Editorial: Time to sign up for broadband at

Home and business internet users in rural Kandiyohi County now have a significant opportunity to address their critical need for high-speed broadband access. As Kandiyohi County Commissioners said this week: "The clock is ticking." Kandiyohi Coun...

Home and business internet users in rural Kandiyohi County now have a significant opportunity to address their critical need for high-speed broadband access.

As Kandiyohi County Commissioners said this week: "The clock is ticking."

Kandiyohi County officials have partnered with Consolidated Telecommunications Co. for a $10 million broadband project to construct a fiber line to bring high-speed access to north central Kandiyohi County. This Kandiyohi County-Consolidated Telecommunications partnership would bring the high-speed access plus high-definition TV and phone services to homes and businesses.

Consolidated Telecommunications Co. has installed a high-speed broadband network in its Brainerd lakes service area. Families and businesses in those rural parts of central Minnesota now have suitable broadband access for their economic and educational needs.

Currently, the proposed Kandiyohi County project has reached 72 percent of the household/business sign-up goal of 800, but still needs another 220 households to sign up to reach the project's goal.


The sign-up goal must be reached before CTC can begin construction of their fiber lines in the proposed service area. The longer it takes to reach the sign-up goal, the greater the likelihood that the fiber installation may not be completed before the winter freeze, which will delay installation progress another year.

The Kandiyohi County broadband is fortunate to to have received state grant money this year through the Minnesota Department of Employment and Economic Development. The state's border-to-border funding is targeted primarily to rural areas that do not have high-speed access and where broadband installation is challenged by high costs due to sparse population.

The state grant for the county's project is $4.9 million.

If the Kandiyohi County project does not reach the initial sign-up goal, the state grant funding could move onto another community on the state's waiting list. Then Kandiyohi County broadband needs would likely move to the back of the line and prospects for future broadband improvements would be very poor.

If commercial broadband companies have not invested in broadband access for rural Kandiyohi County over the past quarter century of the internet era, why does anyone think these private businesses are going to invest anything soon or even in the next decade or quarter century.

So this Kandiyohi County-CTC project is basically the last best chance for developing high-speed broadband access in rural areas of the county. This is also a major economic development opportunity for the residents and businesses of our county.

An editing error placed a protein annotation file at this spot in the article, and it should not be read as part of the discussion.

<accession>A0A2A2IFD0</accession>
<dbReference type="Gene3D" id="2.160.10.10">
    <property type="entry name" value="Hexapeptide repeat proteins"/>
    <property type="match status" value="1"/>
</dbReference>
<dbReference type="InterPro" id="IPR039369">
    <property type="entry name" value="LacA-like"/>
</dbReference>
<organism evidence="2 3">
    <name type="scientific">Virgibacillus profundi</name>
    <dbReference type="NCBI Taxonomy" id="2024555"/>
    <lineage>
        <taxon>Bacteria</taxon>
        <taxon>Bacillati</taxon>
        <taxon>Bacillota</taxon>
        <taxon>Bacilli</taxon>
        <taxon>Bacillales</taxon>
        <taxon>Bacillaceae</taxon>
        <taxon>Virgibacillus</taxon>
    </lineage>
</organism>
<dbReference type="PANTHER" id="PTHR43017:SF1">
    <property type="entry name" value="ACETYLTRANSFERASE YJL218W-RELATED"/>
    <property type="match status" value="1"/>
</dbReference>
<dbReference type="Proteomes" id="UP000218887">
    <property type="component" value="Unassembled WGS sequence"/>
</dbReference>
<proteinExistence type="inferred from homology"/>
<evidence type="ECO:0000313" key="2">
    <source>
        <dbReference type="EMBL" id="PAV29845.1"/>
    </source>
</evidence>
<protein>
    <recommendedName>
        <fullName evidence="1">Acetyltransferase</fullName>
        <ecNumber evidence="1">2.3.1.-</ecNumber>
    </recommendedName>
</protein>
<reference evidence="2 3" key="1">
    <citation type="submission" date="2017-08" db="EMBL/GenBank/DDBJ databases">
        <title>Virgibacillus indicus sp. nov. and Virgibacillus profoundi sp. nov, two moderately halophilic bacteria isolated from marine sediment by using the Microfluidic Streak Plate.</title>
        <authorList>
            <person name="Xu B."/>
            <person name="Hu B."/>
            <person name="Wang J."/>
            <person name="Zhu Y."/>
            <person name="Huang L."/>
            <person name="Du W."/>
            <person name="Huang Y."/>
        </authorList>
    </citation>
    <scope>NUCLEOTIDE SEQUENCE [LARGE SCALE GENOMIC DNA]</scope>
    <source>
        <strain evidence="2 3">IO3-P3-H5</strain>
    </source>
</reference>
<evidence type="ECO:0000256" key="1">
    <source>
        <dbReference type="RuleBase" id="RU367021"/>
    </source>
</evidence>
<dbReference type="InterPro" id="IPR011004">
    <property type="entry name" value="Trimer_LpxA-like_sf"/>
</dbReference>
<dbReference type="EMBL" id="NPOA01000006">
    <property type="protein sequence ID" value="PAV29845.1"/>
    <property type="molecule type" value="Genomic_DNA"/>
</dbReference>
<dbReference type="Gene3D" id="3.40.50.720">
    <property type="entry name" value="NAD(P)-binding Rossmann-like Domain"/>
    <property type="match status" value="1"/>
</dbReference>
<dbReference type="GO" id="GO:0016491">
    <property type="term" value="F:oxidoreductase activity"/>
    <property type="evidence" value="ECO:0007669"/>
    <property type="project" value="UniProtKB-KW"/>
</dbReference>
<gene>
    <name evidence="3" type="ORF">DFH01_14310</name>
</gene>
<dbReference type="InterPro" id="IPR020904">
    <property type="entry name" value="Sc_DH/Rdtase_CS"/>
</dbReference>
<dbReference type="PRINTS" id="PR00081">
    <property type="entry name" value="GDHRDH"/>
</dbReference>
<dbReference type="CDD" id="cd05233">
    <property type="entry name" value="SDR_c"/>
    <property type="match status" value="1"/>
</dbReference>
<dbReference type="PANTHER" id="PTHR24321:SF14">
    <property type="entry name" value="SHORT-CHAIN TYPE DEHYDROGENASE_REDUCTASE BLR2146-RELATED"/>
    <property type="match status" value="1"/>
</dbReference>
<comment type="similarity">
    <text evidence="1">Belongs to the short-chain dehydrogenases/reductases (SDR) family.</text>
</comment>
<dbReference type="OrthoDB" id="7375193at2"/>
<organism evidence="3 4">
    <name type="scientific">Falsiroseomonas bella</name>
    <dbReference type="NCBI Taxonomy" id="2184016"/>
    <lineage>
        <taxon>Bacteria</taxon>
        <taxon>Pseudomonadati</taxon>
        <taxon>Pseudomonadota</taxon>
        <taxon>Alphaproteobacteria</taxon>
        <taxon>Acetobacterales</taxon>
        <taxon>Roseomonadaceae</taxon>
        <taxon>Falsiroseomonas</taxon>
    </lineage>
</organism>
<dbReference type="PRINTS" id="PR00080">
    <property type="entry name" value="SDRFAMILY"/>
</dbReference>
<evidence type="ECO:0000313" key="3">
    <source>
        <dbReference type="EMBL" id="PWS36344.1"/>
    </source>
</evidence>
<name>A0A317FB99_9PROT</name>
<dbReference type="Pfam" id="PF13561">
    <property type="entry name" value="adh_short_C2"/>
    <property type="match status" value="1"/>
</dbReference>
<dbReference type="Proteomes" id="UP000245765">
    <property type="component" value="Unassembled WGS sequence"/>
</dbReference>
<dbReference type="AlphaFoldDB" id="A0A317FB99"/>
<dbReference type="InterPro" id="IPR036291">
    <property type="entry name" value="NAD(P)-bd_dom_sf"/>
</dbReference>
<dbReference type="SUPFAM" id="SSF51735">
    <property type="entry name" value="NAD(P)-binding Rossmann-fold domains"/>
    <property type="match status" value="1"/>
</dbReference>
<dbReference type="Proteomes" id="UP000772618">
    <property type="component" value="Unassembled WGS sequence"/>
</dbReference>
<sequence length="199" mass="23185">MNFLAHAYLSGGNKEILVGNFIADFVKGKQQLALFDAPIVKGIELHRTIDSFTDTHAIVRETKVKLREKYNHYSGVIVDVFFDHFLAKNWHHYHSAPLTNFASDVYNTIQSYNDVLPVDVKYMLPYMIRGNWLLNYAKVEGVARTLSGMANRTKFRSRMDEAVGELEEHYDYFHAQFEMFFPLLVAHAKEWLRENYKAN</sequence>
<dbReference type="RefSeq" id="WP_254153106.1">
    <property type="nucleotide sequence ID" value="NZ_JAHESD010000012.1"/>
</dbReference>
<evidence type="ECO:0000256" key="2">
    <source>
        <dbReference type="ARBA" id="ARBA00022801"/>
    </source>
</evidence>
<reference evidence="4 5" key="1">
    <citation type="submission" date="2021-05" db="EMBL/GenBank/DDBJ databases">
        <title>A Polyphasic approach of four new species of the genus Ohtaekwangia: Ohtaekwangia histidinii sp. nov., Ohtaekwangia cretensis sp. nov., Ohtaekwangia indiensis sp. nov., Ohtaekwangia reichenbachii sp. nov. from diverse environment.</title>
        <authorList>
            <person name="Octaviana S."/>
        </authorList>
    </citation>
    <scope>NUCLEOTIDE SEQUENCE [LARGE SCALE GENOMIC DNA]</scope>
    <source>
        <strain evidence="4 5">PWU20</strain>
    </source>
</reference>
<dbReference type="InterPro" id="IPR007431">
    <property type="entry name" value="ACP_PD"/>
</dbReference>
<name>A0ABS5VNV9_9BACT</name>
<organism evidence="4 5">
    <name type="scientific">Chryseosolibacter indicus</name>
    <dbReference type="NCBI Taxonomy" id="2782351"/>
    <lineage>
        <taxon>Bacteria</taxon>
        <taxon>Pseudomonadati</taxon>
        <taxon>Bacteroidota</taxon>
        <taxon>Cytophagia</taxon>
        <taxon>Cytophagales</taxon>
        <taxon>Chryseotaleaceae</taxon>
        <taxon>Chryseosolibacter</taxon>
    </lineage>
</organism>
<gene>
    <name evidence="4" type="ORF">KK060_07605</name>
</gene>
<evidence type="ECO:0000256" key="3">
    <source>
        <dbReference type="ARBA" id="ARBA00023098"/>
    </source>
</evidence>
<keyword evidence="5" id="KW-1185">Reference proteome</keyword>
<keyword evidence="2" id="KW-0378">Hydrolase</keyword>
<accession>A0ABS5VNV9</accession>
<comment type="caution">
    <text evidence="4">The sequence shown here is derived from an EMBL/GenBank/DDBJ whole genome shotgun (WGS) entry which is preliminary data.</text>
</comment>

Families, farmers and businesses would be able to have the necessary high-speed internet to provide adequate access to educational learning, business opportunities or information access. Such access will keep families and businesses here in Kandiyohi County, as well as draw new families and businesses to rural areas of the county.

In addition, high-speed internet can increase the value of real estate - home and businesses - in the county. Studies have indicated a 6 percent increase in housing values in homes with broadband access, according to Roger Imdieke, Kandiyohi County Board chairman.


All of Kandiyohi County has an economic stake in this broadband project. If this broadband project does not become reality, rural parts of the county would continue to suffer from lack of broadband access, which hurts economic, educational and residential activity in those rural areas. Rural broadband access today is critical, just as rural telephone access became during the mid part of the 20th century.

Broadband is a 21st century necessity for economic and educational access for businesses and families.

The Kandiyohi County project area is bounded by Willmar to the south, Spicer to the east and Sunburg and New London to the north. The potential clients in this area includes about 1,400 households, 150 businesses and four community anchor institutions.

To sign up, potential customers can visit and sign up for the broadband service. Residents are asked to make a $25 deposit to be applied to the first billing statement. The earnest money would be refunded if the project is not built.

The time is here and the sign-up deadline is just around the corner, so Kandiyohi County residents in the project area should sign up now.

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